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UNC basketball recruiting: Names to know in the 2015 and 2016 classes

By Andrew Carter
acarter@newsobserver.com
  • http://media.charlotteobserver.com/smedia/2014/07/29/18/15/YdHmb.Em.138.jpeg|238
    Zach Frailey - The (Kinston) Free Press
    Kinston's Brandon Ingram drives to the basket during a game against Jacksonville Northside in the Men's 2A NCHSAA Regional Finals March 8, 2014.
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    Tracy Glantz - tglantz@thestate.com
    Spring Valley forward Perry Dozier Jr. goes for a shot over West Charlotte High guard Austin Harris during the Chick-fil-A Classic Thursday at Richland Northeast High School. West Charlotte won 60-57 in overtime.

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The perception, whether it’s founded or not, is that North Carolina isn’t recruiting as effectively as it once did – that for whatever reason coach Roy Williams hasn’t been able to recruit the best of the best prospects to Chapel Hill in recent years.

That’s perhaps a bit harsh. UNC has put together top-10 classes in three of the past four years, according to Scout.com, and the three-man class this year – with versatile wings Theo Pinson and Justin Jackson, and point guard Joel Berry – is, once again, highly regarded.

Even so, it has been five years since UNC recruited a top-five class, according to Scout, and the most highly rated high school prospects in recent seasons have chosen to go elsewhere. Last year, Duke landed Jabari Parker, and Kansas got Andrew Wiggins, who had UNC on his final list of schools. Wiggins and Parker went 1-2, respectively, in the NBA draft in June.

Kentucky, meanwhile, continues to load up on high-level talent in class after class.

Those schools, historically, represent UNC’s greatest competition: Duke locally and Kentucky and Kansas nationally. All four schools, including UNC, enter each season with Final Four aspirations and, usually, the kind of talent to lead to such a run.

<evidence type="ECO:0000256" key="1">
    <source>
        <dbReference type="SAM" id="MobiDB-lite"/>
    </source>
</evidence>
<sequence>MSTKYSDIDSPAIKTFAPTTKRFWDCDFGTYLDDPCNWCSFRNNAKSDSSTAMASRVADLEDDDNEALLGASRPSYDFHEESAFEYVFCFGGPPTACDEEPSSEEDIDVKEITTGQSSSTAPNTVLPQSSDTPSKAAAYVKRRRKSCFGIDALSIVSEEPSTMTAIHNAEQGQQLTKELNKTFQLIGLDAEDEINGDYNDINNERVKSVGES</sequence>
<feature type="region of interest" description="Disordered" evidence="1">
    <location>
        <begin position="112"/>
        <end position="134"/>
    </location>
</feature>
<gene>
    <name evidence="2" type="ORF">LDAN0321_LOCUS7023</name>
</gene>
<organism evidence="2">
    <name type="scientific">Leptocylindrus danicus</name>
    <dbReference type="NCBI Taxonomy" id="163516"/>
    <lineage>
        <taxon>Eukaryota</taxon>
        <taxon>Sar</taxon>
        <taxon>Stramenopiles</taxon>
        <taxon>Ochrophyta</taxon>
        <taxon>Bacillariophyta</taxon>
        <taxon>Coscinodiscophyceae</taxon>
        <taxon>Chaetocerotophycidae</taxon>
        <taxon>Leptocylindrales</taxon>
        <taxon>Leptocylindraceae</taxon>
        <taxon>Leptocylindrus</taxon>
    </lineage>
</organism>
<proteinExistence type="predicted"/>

Entering this season, UNC is likely to be ranked among the top 10 nationally, and the Tar Heels seem to have their best chance in years at making a deep run in the NCAA tournament. What about the future, though? And what about UNC’s recruiting?

Is it fair to conclude that for whatever reason – perhaps a desire to avoid one-and-dones, or to maintain better team chemistry – Williams and his staff have gone away from recruiting the best of the best year after year?

“I think that’s valid,” Evan Daniels, the national recruiting analyst for Scout.com, said recently. “But I also think that North Carolina goes after the players that they think they can get, that fit their mold and fit what they’re trying to do. I mean, they’ve still got highly rated guys.

“Justin Jackson and Theo Pinson were both very highly rated recruits last year.”

Daniels spent the past several weeks following the most important month on the college basketball recruiting calendar. In July, college coaches travel nationwide to events that define three evaluation periods, in which they scout players and form opinions that will shape college teams.

UNC has yet to secure its first commitment from the class of 2015, but here’s a look at some of the players the Tar Heels might be targeting, and how they could fit into the team:

Class of 2015 top priorities

Brandon Ingram, small forward, 6-foot-8, 190 pounds, Kinston High

Four stars (rankings according to Scout.com)

UNC has had success recruiting players from Kinston: Jerry Stackhouse two decades ago and more recently, Reggie Bullock. Could Ingram follow their footsteps to Chapel Hill? Williams and his staff have to hope so.

Ingram and his Kinston High team visited the Smith Center last season and played an exhibition against the Tar Heels’ junior varsity team. Ingram is an athletic, but skinny, forward who can play inside or out. He just might be UNC’s top priority – or, at least, its most realistically gettable top priority.